Autoimmune Encephalitis (Encephalopathy) is a rare treatable group of CNS disorders that can be progressive or relapse-remitting. It is caused when the immune system makes auto-antibodies that are not supposed to be there. These auto-antibodies (aka antibodies) begin to attack healthy brain cells wrongly identifying them as foreign. An autoimmune response is now occurring as the body’s immune system mistakes its own healthy brain cells for invaders causing inflammation of the brain.
The antibody attacks by targeting special receptors in the brain. The antibodies can target the attack to receptors on the cell surface of healthy nerve cells in the brain or target the attack to synaptic receptors that are exposed to the attacking antibody or ion channels. These antibodies bind to the healthy brain cell on the outside of the cell. These antibodies are called extracellular because they bind or attach themselves to the healthy brain cells outside surface. The healthy brain cells are now destroyed or no longer function properly. Severe brain inflammation occurs. The brain now malfunctions. All brain functions can be compromised: emotions, psychosis, memory, cognition, problem solving, speech, movement, seizures, balance, visual processing planning, sensory, hunger, thirst, behavior and personality traits, often followed by suppressed levels of consciousness and coma may occur.
These diseases are not always cancer-related which makes them different from the classical paraneoplastic neurological diseases that are associated with, but not caused by, the intracellular antibodies. (See: Paraneoplastic Autoimmune Encephalitis)
Most importantly, Autoimmune Encephalitis IS TREATABLE and almost invariably responds to immunotherapies with considerable potential to reverse the impairments caused by these attacking antibodies. Immunotherapies can slow down the progression of the disease, stop the antibodies from attacking and with some treatments kill the attacking antibody which may sometimes leads to complete recovery.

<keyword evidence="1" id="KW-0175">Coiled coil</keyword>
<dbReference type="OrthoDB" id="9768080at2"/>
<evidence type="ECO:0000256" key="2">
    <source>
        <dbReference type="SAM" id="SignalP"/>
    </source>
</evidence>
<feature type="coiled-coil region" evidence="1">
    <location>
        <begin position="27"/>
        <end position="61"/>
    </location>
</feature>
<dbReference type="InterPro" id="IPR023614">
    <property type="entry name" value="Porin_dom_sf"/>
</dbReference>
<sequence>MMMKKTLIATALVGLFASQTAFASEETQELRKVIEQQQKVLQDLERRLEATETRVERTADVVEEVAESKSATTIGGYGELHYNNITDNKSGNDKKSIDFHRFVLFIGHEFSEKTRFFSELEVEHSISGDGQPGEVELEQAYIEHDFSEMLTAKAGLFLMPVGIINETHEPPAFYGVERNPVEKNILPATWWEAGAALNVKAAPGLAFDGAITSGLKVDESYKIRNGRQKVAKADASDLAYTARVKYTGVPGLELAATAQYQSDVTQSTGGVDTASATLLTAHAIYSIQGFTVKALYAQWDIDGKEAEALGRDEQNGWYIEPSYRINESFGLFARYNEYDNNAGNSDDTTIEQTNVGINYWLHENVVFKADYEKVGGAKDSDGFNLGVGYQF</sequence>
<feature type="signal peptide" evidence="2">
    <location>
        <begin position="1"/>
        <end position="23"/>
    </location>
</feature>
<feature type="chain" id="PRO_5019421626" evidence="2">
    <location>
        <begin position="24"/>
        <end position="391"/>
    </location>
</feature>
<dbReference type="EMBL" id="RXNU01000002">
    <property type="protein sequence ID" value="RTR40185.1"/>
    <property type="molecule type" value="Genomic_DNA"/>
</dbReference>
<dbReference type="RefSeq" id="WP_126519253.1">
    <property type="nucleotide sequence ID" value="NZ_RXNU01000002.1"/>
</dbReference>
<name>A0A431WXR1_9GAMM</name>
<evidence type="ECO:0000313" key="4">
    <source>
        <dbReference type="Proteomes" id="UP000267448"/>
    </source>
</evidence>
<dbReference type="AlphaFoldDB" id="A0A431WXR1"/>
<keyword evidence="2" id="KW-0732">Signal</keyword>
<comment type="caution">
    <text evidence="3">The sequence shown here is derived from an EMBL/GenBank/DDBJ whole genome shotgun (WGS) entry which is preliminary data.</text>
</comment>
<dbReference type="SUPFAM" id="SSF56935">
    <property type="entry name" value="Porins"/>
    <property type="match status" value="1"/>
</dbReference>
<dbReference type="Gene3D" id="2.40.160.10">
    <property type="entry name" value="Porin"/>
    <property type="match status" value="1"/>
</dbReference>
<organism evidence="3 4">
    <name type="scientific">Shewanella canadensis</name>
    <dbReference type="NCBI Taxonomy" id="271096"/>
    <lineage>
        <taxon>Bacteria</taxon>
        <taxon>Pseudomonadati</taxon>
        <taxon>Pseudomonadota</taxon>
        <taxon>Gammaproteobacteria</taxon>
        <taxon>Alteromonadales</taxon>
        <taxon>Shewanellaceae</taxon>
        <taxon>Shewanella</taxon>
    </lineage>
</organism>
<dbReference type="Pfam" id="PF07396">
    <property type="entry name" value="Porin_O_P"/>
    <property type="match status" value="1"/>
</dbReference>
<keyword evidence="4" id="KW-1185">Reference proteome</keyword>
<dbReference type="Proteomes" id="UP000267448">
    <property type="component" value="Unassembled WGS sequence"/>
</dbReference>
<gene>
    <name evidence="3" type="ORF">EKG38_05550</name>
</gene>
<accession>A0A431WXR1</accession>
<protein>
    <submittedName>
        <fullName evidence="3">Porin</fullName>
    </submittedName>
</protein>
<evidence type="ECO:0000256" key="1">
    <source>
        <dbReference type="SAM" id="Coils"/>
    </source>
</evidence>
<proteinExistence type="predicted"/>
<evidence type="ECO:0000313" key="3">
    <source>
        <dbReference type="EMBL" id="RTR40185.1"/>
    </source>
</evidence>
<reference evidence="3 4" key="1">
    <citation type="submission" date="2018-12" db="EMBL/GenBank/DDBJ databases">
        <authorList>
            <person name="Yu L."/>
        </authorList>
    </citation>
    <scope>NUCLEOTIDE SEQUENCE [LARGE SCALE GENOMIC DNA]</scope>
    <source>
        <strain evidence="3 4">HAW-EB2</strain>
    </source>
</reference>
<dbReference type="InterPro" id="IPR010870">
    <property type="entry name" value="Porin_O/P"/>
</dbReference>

A unique feature of the autoimmune encephalitis is that they can affect patients of all ages including infants and the elderly, some types more often occurring in children and young adults. Autoimmune Encephalitis occurs more frequently in women than in men and they can develop with or without an underlying tumor. The incidence of autoimmune encephalitis has been reported to be higher among African Americans than Caucasians. Recent epidemiological studies suggest that AE is as common as infectious encephalitis with an estimated prevalence (proportion of the population) rate of 13.7/100,000 and incidence (frequency) rate of 1.2/100,000 persons. This study allows us to estimate that approximately 1 million people worldwide had autoimmune encephalitis in their lifetime. It has also been estimated that, currently, about 90,000 people around the world develop autoimmune encephalitis each year.
Most autoimmune encephalitides occur in patients with no apparent immunologic triggers, leading some investigators to postulate a genetic predisposition to these disorders. One study suggested a genetic predisposition to anti-NMDAr encephalitis in Maori and Pacific Island populations. Four studies showed an association of anti-LGI1 encephalitis with HLA class II genes, including HLA-DRB1*07 (DR7) and HLA-DRB4 in a 2017 Dutch population study and DRB1*07:01–DQB1*02:02 in a 2017 Korean population study. A 2018 German study also showed a link with anti-LGI1 and HLA class II genes encompassing DRB1*07:01, DQA1*02:01 and DQB1*02:02 as well as a genetic component in anti-NMDAr encephalitis with HLA-I allele B*07:02. Recently a 2020 study in the Chinese Han population found a HLA subtype had strong susceptibility of LGI1 autoimmune encephalitis and a May 2018 study by the Oxford group showed a non-heritable but consistent genetic predisposition to LGI1 and CASPR2. Research just published out of China shows genetic link to anti-NMDAR encephalitis. This study for the first time, demonstrates an association between specific HLA class II alleles, DRB1*16:02 in anti-NMDAR encephalitis, providing novel insights into the mechanism by which the disease occurs. This adds to LGI1 and CASPR2 HLA-DRB associations. A possible link between inborn errors of immunity, such as with IRAK4 deficiency, and early onset anti-NMDAR encephalitis may also occur.